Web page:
So we split them up. We took them apart. We created micro-services where each function, each logical component, is its own individual service, designed, developed, operated and monitored in complete isolation from the rest of the infrastructure. And we composed them ad vitam æternam. Want to send an email? Call the rest API of micro-service X. Want to run a batch job? Invoke lambda function Y. Want to update a database entry? Post it to A which sends an event to B consumed by C stored in D transformed by E and inserted by F. We all love micro-services architecture. It’s like watching dominoes fall down. When it works, it’s visceral. It’s when it doesn’t that things get interesting. After nearly a decade of operating them, let me share some downsides and caveats encountered in large-scale production environments.


High operational cost

The first problem is operational cost. Even in a devops cloud automated world, each micro-service, serverless or not, needs setup, maintenance and deployment. We never fully got to the holy grail of completely automated everything, so humans are still involved with these things. Perhaps someone sold you on the idea devs could do the ops work on their free time, but let’s face it, that’s a lie, and you need dedicated teams of specialists to run the stuff the right way. And those folks don’t come cheap.

The more services you have, the harder it is to keep up with them. First you’ll start noticing delays in getting new services deployed. A week. Two weeks. A month. What do you mean you need a three months notice to get a new service setup?

Then, it’s the deployments that start to take time. And as a result, services that don’t absolutely need to be deployed, well, aren’t. Soon they’ll become outdated, vulnerable, running on the old version of everything and deploying a new version means a week worth of work to get it back to the current standard.


QA uncertainty

A second problem is quality assurance. Deploying anything in a micro-services world means verifying everything still works. Got a chain of 10 services? Each one probably has its own dev team, QA specialists, ops people that need to get involved, or at least notified, with every deployment of any service in the chain. I know it’s not supposed to be this way. We’re supposed to have automated QA, integration tests, and synthetic end-to-end monitoring that can confirm that a butterfly flapping its wings in us-west-2 triggers a KPI update on the leadership dashboard. But in the real world, nothing’s ever perfect and things tend to break in mysterious ways all the time. So you warn everybody when you deploy anything, and require each intermediate service to rerun their own QA until the pain of getting 20 people involved with a one-line change really makes you wish you had a monolith.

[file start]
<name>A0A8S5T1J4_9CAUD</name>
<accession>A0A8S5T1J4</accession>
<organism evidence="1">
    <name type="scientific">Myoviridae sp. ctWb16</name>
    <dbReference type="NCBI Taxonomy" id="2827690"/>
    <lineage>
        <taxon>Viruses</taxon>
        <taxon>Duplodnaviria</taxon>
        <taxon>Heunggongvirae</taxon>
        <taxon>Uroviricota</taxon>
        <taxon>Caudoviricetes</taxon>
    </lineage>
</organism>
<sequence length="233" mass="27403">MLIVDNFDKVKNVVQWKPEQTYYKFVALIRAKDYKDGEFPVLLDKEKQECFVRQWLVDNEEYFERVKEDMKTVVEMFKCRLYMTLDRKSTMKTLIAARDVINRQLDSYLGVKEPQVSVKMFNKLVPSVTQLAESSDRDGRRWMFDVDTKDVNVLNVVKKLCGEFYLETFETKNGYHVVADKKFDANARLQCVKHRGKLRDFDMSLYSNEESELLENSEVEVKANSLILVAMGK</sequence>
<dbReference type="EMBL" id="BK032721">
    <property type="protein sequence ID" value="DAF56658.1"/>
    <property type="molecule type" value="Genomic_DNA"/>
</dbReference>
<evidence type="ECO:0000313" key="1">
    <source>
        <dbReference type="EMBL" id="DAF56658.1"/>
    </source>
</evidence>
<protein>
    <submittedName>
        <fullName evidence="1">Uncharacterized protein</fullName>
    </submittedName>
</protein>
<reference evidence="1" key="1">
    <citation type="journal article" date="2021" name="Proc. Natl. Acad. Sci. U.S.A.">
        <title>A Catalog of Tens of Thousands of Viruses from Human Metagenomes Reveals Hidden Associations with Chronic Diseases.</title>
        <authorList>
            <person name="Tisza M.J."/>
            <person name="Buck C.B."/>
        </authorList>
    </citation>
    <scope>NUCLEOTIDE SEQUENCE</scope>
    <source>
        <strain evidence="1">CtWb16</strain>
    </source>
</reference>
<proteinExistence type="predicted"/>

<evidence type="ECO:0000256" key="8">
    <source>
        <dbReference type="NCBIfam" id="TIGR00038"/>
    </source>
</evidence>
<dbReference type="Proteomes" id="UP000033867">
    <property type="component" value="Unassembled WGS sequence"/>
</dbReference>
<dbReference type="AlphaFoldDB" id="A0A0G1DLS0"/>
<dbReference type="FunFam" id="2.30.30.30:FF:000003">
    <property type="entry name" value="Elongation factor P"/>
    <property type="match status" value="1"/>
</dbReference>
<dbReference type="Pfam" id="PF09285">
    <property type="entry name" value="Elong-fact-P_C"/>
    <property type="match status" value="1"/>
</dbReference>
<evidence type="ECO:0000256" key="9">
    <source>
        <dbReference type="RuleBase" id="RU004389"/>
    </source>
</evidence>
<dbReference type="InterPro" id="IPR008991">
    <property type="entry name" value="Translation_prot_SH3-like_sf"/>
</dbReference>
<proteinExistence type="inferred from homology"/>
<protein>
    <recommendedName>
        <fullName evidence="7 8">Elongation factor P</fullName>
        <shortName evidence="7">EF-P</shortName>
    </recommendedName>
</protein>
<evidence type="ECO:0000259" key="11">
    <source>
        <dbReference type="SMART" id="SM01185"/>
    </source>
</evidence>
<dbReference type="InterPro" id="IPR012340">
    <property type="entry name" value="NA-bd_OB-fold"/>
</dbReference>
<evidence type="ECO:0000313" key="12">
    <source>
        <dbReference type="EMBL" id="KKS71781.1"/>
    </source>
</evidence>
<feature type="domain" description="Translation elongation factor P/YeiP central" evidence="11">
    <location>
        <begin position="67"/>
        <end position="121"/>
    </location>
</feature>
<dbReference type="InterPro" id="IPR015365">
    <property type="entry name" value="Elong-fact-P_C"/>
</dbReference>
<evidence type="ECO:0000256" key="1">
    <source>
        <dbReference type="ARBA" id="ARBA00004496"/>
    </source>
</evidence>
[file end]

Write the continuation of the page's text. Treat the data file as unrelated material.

The alternative is that you don’t get those people involved, because, well, they’re busy, and everything is fine until a minor change goes out, all testing passes, until two days later in a different part of the world someone’s product is badly broken. It takes another 8 hours for them to track it back to your change, another 2 to roll it back, and 4 to test everything by hand. The post-mortem of that incident has 37 invitees, including 4 senior directors. Bonus points if you were on vacation when that happened.

Huge attack surface

And finally, there’s security. We sure love auditing micro-services, with their tiny codebases that are always neat and clean. We love reviewing their infrastructure too, with those dynamic security groups and clean dataflows and dedicated databases and IAM controlled permissions. There’s a lot of security benefits to micro-services, so we’ve been heavily advocating for them for several years now.

And then, one day, someone gets fed up with having to manage API keys for three dozen services in flat YAML files and suggests to use oauth for service-to-service authentication. Or perhaps Jean-Kevin drank the mTLS Kool-Aid at the FoolNix conference and made a PKI prototype on the flight back (side note: do you know how hard it is to securely run a PKI over 5 or 10 years? It’s hard). Or perhaps compliance mandates that every server, no matter how small, must run a security agent on them.